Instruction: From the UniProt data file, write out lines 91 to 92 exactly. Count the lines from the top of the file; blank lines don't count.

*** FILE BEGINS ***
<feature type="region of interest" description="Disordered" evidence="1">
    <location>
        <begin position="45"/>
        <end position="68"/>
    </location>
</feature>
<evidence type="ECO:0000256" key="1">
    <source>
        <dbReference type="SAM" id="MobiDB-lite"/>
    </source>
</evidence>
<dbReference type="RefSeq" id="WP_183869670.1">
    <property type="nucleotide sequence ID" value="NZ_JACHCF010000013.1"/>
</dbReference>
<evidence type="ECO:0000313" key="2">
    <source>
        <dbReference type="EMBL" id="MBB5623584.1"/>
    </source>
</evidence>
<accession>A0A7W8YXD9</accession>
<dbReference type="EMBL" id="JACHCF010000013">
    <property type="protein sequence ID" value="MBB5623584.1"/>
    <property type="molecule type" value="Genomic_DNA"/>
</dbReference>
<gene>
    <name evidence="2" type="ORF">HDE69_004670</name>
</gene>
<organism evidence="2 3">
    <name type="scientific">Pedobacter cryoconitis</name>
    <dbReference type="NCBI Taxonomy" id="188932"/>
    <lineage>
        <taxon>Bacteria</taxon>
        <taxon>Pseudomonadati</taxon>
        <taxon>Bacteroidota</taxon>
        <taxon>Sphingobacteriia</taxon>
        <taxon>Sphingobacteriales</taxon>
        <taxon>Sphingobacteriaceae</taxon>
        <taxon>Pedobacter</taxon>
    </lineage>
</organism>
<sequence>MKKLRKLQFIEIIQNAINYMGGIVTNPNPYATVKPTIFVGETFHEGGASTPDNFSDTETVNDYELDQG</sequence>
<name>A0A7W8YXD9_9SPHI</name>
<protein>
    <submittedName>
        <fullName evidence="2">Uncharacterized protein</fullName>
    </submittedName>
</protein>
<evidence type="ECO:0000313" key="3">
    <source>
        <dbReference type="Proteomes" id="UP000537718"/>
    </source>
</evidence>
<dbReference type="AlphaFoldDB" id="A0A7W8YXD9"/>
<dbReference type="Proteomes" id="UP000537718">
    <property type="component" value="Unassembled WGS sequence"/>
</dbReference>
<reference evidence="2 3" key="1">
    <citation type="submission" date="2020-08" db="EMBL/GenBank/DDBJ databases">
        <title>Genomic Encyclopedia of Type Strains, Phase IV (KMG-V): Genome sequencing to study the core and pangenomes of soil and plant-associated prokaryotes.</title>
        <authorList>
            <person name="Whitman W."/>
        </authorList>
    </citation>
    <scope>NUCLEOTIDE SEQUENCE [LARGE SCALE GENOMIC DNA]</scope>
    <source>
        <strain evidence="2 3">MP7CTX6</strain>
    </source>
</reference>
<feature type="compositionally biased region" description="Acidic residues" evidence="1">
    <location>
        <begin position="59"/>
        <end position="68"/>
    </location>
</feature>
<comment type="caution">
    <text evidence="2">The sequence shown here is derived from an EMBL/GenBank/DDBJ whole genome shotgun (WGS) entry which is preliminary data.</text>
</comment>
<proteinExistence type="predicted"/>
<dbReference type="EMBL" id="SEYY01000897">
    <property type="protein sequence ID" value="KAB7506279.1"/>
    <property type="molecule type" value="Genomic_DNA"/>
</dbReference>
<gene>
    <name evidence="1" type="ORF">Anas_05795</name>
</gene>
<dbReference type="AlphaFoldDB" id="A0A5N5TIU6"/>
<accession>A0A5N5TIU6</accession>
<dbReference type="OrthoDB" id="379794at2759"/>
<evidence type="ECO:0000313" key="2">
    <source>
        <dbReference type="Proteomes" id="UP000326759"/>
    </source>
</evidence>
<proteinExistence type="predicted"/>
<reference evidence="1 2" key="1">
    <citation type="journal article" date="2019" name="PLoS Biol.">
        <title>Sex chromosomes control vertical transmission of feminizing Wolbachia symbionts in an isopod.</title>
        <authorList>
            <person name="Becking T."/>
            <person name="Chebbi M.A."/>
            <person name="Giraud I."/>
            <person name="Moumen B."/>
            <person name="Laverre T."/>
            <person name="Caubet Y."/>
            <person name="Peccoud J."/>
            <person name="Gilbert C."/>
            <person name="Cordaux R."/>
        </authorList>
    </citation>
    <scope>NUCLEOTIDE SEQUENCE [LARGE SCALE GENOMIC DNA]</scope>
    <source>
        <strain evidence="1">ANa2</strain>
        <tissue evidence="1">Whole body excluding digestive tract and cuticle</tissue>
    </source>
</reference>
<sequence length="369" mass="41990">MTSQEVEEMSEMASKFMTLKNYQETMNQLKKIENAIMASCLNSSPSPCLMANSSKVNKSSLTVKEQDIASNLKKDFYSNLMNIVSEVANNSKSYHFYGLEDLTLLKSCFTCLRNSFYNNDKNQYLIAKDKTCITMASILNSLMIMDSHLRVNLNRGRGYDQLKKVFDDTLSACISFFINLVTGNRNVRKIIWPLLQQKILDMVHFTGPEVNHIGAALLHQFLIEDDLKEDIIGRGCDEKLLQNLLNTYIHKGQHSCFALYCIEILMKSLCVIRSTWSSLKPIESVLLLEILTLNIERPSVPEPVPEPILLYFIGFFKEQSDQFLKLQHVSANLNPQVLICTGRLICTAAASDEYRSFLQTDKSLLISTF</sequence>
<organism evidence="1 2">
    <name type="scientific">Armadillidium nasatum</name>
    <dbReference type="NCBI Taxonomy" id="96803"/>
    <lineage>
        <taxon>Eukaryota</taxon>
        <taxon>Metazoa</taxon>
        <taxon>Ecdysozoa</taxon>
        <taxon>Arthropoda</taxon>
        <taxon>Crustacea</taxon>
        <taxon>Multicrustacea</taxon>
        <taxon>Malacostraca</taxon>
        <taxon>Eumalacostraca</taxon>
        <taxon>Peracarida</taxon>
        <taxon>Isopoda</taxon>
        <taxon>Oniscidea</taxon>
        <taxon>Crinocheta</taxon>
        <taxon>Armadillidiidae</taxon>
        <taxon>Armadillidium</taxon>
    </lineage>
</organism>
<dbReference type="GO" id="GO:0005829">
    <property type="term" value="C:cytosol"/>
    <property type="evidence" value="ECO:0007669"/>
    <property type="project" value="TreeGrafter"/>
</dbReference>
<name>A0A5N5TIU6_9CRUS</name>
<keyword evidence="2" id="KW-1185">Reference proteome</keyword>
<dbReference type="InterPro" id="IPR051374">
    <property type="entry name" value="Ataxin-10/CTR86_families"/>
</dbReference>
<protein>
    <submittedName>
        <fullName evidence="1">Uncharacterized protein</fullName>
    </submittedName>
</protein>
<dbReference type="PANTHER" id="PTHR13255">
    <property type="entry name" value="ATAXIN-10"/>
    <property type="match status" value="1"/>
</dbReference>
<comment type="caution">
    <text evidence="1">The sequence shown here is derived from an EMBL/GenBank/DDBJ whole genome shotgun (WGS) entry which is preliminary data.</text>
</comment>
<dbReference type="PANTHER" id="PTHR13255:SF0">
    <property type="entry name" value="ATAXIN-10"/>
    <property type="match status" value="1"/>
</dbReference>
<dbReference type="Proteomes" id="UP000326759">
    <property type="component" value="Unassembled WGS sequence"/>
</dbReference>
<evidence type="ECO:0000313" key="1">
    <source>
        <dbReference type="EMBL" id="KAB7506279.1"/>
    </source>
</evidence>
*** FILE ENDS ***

        <dbReference type="Proteomes" id="UP000326759"/>
    </source>